The original launch of Apple Maps was far from a rousing success. Though Apple may have initially been hoping to give Google a run for its money, the first iteration of Apple Maps was famously plagued by bugs and laughably inaccurate mapping directions. Compounding matters was that Apple Maps’ feature set at the time didn’t even include transit directions, thus relegating it to more of a curiosity or second-option than a legit contender to Google’s throne.
But over time, Apple has quietly but steadily improved both the usability and reliability of Apple Maps. And with the recent launch of transit direction support in iOS 9, Apple Maps signaled that it was finally ready to be taken seriously. While the notion of Apple Maps as a serious rival to Google Maps was admittedly laughable just a few years ago, Apple Maps today is now more popular on the iPhone and iPad than Google Maps.
Word of Apple Maps’ popularity on iOS comes straight from Apple itself, who recently revealed that Apple Maps on the iPhone and iPad is now used more than three times as often as the “next leading competitor”, an obvious allusion to Google Maps. Furthermore, an Apple representative told the Associated Press that Apple Maps now handles more than 5 billion mapping requests each and every single week.
Apple fixed errors as users submitted them. It quietly bought several mapping companies, mostly for their engineers and other talent. This fall, it added transit directions for several major cities, narrowing a major gap with Google. Apple Maps is now used more widely than Google Maps on iPhones.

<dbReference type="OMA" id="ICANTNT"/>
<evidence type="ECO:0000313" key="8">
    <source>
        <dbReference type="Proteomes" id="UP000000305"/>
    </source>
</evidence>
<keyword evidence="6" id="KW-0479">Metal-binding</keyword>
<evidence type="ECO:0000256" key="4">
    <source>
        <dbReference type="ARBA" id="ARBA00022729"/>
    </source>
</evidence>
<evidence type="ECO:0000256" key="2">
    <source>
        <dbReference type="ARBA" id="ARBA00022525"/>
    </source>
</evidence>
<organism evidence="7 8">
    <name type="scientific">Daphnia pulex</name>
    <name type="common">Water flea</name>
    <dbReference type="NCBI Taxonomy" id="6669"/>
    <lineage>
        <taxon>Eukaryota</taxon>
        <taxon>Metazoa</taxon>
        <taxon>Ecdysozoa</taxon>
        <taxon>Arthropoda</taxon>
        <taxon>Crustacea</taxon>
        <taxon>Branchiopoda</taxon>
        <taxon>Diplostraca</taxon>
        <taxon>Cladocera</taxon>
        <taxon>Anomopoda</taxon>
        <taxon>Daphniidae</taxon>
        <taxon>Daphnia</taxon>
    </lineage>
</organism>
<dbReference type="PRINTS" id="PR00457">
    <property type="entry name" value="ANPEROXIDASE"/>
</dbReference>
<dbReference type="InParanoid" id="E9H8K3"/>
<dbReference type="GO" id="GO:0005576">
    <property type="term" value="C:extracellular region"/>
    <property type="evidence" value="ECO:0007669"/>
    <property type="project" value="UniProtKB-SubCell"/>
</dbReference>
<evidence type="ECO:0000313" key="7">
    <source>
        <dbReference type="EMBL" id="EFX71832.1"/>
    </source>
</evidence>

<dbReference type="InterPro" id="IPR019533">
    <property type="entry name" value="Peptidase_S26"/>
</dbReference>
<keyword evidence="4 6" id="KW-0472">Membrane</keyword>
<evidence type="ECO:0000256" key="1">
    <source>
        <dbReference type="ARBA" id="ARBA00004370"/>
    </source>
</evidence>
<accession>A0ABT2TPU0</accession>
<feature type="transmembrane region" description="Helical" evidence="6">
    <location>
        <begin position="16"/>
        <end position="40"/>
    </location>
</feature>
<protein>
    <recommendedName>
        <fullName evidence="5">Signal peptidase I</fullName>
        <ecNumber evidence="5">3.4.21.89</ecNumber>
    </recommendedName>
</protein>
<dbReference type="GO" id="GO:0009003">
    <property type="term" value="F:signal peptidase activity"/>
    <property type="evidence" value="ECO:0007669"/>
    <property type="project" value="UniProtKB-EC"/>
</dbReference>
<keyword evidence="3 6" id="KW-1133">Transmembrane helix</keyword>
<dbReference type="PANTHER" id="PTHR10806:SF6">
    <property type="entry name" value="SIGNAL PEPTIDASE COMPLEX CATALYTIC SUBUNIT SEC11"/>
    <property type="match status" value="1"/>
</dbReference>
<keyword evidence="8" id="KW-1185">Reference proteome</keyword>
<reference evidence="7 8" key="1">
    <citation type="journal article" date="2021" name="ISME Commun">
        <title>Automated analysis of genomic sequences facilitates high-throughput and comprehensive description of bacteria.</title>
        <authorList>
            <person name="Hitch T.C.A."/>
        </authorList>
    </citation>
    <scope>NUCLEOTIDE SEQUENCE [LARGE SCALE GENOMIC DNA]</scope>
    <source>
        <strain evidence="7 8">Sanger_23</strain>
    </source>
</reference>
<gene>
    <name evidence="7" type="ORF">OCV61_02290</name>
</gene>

Apple’s significant investment in fixing Maps underscores how important maps and related services are to tech companies. Location is key to helping phone users find restaurants and shops, discover things to do and just get around. It’s also big business, as app makers tap into the core mapping functions of phones to direct people in helpful ways and sometimes offer them bargains based on where they’re standing.
While Google still remains the overall mapping leader when it comes to all smartphones, the resurgence of Apple Maps underscores just how valuable the real estate on the iOS homescreen truly is. While more tech-minded folks are likely to have a number of mapping apps on their devices, the average user is prone to simply using whatever app comes pre-installed on his or her device.
That said, with Apple having no problem kicking Google Maps to the curb, it’s not all that unreasonable to wonder if Apple might eventually do the same to Google search.
As it stands today, Google remains the default search engine on mobile Safari, a privilege which costs the search giant more than $1 billion a year. What’s more, it’s been estimated that nearly 75% of Google’s mobile search related revenues come from iOS users.
Note this excerpt from a 2015 New York Times article.
A recent analysis by Goldman Sachs estimated that Google collected about $11.8 billion on mobile search ads in 2014, with about 75 percent coming from ads on iPhones and iPads.
Together, it seems clear that Apple holds a lot of negotiating power in its relationship with Google, a dynamic it can use to extract more favorable contract terms in the future.
So might Apple ever supplant Google search with a competing service like Bing or DuckDuckGo? At this point in time, it seems far from likely. Say what you will about Google, but the company does search better than anybody else, by a wide margin. To that end, it would hardly be encouraging if Apple sacrificed overall usability simply to twist the knife in Google just a little bit more. Additionally, it’s a safe bet that Google would be willing to pay a huge amount to maintain its status as the default search engine on iOS.
Nonetheless, Apple clearly isn’t shy about testing the waters; search on Siri, for instance, is powered by Microsoft’s Bing.